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Our holdings include hundreds of glass and film negatives/transparencies that we've scanned ourselves; in addition, many other photos on this site were extracted from reference images (high-resolution tiffs) in the Library of Congress research archive. (To query the database click here.) They are adjusted, restored and reworked by your webmaster in accordance with his aesthetic sensibilities before being downsized and turned into the jpegs you see here. All of these images (including "derivative works") are protected by copyright laws of the United States and other jurisdictions and may not be sold, reproduced or otherwise used for commercial purposes without permission.

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[REV 25-NOV-2014]

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Stoked: 1897

Stoked: 1897

Circa 1897. "U.S.S. Massachusetts, fire room." Tending the battleship's coal-fired boilers. Photo by Edward H. Hart, Detroit Publishing Co. View full size.

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Coal Questions

Coal for the boilers would actually be kept in bunkers a distance away from the boilers themselves. This was due in part to the fact it had tendency to catch on fire. Typically, they would load a few hundred pounds of coal at a time into this traveling bucket that was suspended from an overhead rail. The bucket would then be trundled down the track to a place in front of the firebox doors where it would be dumped on the floor in a heap. They'd repeat this regularly, till a ton or so of coal was on the floor. Then the stokers would shovel from that pile, placing it in the various spots along the boiler.

Depending on the boiler size and number of firebox doors ,they would sometimes have two or three piles of coal dumped out, ready to be loaded in. Looking closely at this picture, you can see in the three open firebox doors flames licking around. Also in the nearer one, you can actually see the coal bed burning. From the looks of it, there are four firebox doors open, with a fireman (stoker) checking the bed of the fires before deciding where in the box he wants to place his shovel of coal. Since we don't see it, it's likely that there's a pile of coal somewhere off shot. Most probably, the fires were banked in port and these fellows are just tending them keeping them ready for when they're needed.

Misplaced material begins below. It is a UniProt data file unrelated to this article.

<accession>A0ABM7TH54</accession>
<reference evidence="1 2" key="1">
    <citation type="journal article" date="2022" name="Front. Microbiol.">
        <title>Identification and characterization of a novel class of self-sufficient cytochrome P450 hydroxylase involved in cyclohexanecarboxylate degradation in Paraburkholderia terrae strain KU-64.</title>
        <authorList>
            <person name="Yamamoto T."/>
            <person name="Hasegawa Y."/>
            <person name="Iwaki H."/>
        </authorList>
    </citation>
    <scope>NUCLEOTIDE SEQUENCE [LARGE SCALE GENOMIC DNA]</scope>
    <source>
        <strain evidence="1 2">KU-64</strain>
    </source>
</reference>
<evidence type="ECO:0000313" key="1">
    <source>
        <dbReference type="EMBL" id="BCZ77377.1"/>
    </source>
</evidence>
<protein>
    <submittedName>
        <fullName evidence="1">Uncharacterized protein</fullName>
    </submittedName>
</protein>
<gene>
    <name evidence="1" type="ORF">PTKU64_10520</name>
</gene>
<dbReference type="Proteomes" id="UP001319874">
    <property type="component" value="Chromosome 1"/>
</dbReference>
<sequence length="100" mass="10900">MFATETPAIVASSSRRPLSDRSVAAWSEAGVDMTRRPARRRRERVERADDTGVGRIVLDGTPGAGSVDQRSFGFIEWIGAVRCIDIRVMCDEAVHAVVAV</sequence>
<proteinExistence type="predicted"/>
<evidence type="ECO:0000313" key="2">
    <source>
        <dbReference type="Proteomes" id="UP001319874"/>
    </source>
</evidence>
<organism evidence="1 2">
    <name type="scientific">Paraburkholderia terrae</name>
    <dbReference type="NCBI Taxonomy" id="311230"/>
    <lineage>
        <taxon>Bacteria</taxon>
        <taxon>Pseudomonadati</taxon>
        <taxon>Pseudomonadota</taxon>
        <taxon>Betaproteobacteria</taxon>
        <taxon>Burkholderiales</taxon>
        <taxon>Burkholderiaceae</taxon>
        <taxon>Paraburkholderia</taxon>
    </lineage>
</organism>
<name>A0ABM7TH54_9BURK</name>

"4 to 8 cleaned"

I would imagine that the shovels are for emptying the cinders -- the chalk notations on the doors seem to indicate which ash boxes have been cleaned. I love the oil lamp in front of the brass gauges!

What are they doing

I see a fellow with a shovel, but I can't tell what he's shoveling. Where's the coal? Also, it seems to me that the 1890s were the height of the mechanical era and it seems hard to believe that they didn't use mechanical stokers in this application.

[The tenders had to shovel out the ashes. - Dave]


To maintain full-speed these fellows had to shovel coal nonstop. My grandfather was a chief water tender on the old New Jersey and went around the world with the "Great White Fleet." What stories that man could tell!

The Black Gang.

They never worked in Navy Whites and their shoes were always shiny black. Note the pipes covered in asbestos. That is the way it was is those days.

SHORPY OLD PHOTO ARCHIVE | History in HD is a vintage photo archive featuring thousands of high-definition images from the 1850s to 1960s. (Available as fine-art prints from the Shorpy Archive.) The site is named after Shorpy Higginbotham, a teenage coal miner who lived 100 years ago.

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